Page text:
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Movie Review

Road Trip

MPAA Rating: R for strong sexual content, crude humor, language and drug use

Reviewed by: Thrasher Brown

Extremely Offensive
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1 hr. 37 min.
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USA Release:
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Scene from “Road Trip”

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Featuring: Breckin Meyer, Seann William Scott, Amy Smart, Paulo Costanzo, Tom Green
Director: Todd Phillips
Producer: Ivan Reitman, Dan Goldberg, Joe Medjuck
Distributor: Dreamworks SKG

“Road Trip” perhaps would better be titled “Road Kill”; this sex-related comedy is among the worst films I have had the non-pleasure to see.

“Road Trip” promotes such things as rudeness, promiscuous sex, irresponsibility, promiscuous sex, lying, promiscuous sex, heavy drinking, promiscuous sex, theft, promiscuous sex, drug use, and promiscuous sex.

Josh is a student at Ithaca University in New York. His high school girlfriend is Tiffany, a student at the University of Austin. They are carrying on a long-distance relationship by phone and video tape. In time, however, Josh thinks Tiff is no longer interested in him. One night, Beth (another student) and Josh videotape themselves having sex. The wrong videotape is sent to Tiff. Finding out, Josh and his three friends and they embark on a road trip to try to recover the tape before Tiff can see it. Eventually Josh meets up with Tiff, but does he get the tape back?

The road trip the students go on seems to be some kind of analogy for the road trip of life we’re all on. The best way to take this trip, according to the film, seems to be to live life sinfully, and go for all the pleasure you can; anything else makes you a loser.

This, of course, is not exactly the Biblical view of life. God wants us to serve Him first, putting behind us our own sinful desires and old way of life. Pleasure is a good thing, but never when it is obtained through sin. And there is plenty of sin in “Road Trip”… scenes and talk of violence, softcore sex, and gratuitous nudity.

While many carnal audiences enjoyed the “beautiful scenery” and exciting pleasures found in this film, Christians must hold to a higher standard and avoid “Road Trip”. It is simply the wrong route to travel.

Viewer Comments
This movie was sick and wrong. While it did sport several funny moments, those few moments of laughter aren’t enough to warrant exposing yourself to all the other filth. From a Christian perspective it is very offensive. Don’t waste your time on this! My Ratings: [1/3½]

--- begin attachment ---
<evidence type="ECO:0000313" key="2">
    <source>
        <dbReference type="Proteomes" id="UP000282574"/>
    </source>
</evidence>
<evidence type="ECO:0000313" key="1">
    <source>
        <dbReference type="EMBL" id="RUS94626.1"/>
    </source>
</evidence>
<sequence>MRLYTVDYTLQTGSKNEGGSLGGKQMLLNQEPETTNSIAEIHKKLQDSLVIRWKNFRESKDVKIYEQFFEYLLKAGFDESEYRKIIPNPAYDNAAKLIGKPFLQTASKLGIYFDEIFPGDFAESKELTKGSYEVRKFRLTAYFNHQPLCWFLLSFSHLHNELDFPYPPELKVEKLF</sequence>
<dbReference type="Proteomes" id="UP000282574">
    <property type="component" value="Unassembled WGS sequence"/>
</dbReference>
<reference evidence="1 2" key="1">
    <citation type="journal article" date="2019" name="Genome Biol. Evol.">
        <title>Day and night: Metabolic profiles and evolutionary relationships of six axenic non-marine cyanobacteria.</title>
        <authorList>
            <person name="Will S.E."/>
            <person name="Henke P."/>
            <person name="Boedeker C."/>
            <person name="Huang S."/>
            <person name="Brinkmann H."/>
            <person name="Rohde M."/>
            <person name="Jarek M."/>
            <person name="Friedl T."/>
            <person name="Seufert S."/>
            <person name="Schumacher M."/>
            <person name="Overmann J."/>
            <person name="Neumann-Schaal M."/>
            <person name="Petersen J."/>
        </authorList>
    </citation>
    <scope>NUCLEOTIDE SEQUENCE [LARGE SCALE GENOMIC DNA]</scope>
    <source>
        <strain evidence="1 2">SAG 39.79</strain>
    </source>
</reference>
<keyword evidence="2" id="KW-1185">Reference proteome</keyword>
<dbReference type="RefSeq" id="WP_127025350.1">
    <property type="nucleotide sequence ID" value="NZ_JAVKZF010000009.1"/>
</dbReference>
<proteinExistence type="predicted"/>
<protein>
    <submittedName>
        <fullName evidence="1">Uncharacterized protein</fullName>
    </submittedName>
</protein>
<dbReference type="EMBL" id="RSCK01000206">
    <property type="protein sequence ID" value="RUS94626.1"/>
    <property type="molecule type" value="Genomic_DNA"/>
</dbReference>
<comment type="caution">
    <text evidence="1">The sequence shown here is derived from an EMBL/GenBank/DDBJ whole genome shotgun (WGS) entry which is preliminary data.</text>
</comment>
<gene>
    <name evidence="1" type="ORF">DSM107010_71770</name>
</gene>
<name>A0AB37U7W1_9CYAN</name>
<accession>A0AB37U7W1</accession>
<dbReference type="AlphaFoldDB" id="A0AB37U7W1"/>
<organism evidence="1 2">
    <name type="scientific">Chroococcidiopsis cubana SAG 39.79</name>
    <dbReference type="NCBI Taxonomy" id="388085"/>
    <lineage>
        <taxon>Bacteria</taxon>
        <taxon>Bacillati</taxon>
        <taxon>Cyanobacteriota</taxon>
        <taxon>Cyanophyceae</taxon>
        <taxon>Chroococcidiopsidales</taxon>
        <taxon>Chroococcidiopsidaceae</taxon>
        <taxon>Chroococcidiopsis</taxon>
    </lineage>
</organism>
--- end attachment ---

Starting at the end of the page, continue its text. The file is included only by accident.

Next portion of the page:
—Chriss Sloan, age 19
Very Funny movie. By using humor this movie encourages humans to live in a sexual, rude, drug life. It is directly aimed at college students. “Road Trip” does not in any way encourage you to live a holy and pleasing life toward God. My Ratings: [1/4]
—Jason Luke Gonsalves, age 18
The movie wasn’t that great. It had quite a bit of nudity and profanity. There is nothing good about this movie from a Christian perspective. It is all about a college student who has premarital sex, videotapes it, send it to the wrong place, then spend the rest of the movie trying to beat the mail. In the process there is more nudity, premarital sex, drugs and alcohol and deceiving parents. There were a couple funny scenes with a snake and another with a borrowed car, but otherwise it wasn’t worth my time; the only “clean” parts of the movie were what was shown on TV previews. Anyone with a Christian background would find this terribly offensive. My Ratings: [1½/2½]
—Mandy Schultz, age 24
Movie Critics
…ROAD TRIP indirectly encourages infidelity, promiscuity, drug use, destruction of property, theft, wanton disobedience, lying, and slothfulness… to name just a few…
—Michael Elliott, Movie Parables
…Profanity is rated as extreme due to at least 10 uses of the “f” word, while plenty of other profanities and colorful phrases are also present…
…It goes without saying that ‘Road Trip’ is aimed at those who think bodily fluids fuel laughter…
—Carrie Rickey, Philadelphia Inquirer